The fruit of the resurrection was not just that they saw Jesus again. Jesus raised other people, even in the Old Testament Elijah raised the widow’s son. The disciples with Mary and Martha were glad to see Lazarus again. Jesus’ resurrection was more than this. Jesus’ resurrection is a vindication to call believers. It is the sign that death is defeated and your sins are forgiven. It is the sign that God is pleased with His Son and therefore also pleased with you, baptized believer in Christ.
           
What Jesus speaks of with His cross is also true of your crosses, for you are in Him. He is with you in your suffering. Any trials, any pain and despair, are not pointless, not fruitless. Your suffering as a Christian is fruitful. Trusting in Christ under trial, you are doing works that will last eternally. Your suffering is like the pains of childbirth. It is not lessened because you are in Christ, but it is fruitful. As Jesus’ tomb became a womb, the birthplace of new life and resurrection. So also yours will lead to another life, different and more blessed than the one you lived before.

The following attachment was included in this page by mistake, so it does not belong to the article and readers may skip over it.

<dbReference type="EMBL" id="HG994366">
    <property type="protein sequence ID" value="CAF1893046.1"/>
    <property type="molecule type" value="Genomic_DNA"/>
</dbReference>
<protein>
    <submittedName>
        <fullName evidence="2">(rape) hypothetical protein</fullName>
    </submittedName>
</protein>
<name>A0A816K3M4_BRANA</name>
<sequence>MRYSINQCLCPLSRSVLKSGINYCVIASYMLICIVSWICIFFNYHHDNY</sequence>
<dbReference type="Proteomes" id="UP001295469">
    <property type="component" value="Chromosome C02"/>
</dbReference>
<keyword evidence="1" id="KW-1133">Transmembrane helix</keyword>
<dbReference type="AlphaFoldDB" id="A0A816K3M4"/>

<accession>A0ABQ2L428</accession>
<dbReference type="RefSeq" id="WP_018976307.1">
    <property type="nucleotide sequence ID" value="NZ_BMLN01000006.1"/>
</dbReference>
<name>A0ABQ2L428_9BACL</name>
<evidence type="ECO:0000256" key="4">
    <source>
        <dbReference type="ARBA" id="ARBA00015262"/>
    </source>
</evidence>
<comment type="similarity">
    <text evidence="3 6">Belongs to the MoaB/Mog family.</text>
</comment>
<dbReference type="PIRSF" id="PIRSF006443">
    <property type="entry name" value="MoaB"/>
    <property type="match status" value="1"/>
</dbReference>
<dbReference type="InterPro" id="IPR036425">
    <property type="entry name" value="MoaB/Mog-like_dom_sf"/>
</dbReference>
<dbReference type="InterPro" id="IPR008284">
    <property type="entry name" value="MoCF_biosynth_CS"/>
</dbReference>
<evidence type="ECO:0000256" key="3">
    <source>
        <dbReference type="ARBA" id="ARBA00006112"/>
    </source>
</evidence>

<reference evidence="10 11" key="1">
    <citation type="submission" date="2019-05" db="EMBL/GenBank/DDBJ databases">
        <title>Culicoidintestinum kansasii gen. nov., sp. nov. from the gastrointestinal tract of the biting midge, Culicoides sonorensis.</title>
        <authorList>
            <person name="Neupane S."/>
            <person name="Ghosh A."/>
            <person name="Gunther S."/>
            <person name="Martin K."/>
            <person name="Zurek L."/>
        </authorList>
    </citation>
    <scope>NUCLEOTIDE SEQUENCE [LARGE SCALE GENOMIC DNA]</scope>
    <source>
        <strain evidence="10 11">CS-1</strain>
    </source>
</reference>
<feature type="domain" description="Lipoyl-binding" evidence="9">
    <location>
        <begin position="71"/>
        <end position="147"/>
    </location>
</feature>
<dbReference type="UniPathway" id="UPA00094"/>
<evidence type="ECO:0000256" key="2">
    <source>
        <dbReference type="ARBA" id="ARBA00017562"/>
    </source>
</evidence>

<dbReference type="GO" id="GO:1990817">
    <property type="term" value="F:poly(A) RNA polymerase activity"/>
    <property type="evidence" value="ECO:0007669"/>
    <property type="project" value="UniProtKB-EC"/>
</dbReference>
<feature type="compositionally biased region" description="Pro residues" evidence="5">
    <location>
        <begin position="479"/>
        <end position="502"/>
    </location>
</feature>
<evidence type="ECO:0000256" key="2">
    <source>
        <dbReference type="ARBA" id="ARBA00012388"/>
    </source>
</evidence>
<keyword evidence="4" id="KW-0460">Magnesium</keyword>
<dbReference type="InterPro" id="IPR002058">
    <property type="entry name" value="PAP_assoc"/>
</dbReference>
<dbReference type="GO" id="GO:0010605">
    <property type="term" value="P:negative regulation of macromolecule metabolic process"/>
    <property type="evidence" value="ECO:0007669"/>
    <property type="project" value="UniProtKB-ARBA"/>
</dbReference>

Because He suffered, died, and rose, your suffering is not in vain. Because he suffered, died, and rose, your death is not the end. Because he suffered, died, and rose you too will rise to a new life. This is the life begun in your baptism. For you are joined to His cross and resurrection. Wherever you are in life, He is bringing you along to this new life. See with the eyes of faith that He is here to strengthen you by His Word and His body and blood. He strengthens you to believe His promise. This promise is not to remove all the sorrow you have now, but that you will see Him again.
           
Most important for now, you see Jesus as the disciples did after the resurrection, with the eyes of faith. To see Jesus as the one who died and rose for you. Yet also like the disciples, you will see Jesus again with your own eyes. The suffering He strengthens you through in this life will cause sorrow, but like the woman in labor that sorrow will be forgotten. For you will be filled with the joy of seeing your Savior face-to-face. That joy will be one that no one and no circumstance can ever take away from you. As surely as the Lord is risen today, this is true and certain. Therefore, even on the days when it seems like Christ isn’t there, like He is dead and in the tomb, remember – He is Risen, just as He said. In Christ, every trial is only a little while, but the joy is eternal. Alleluia! Christ is Risen.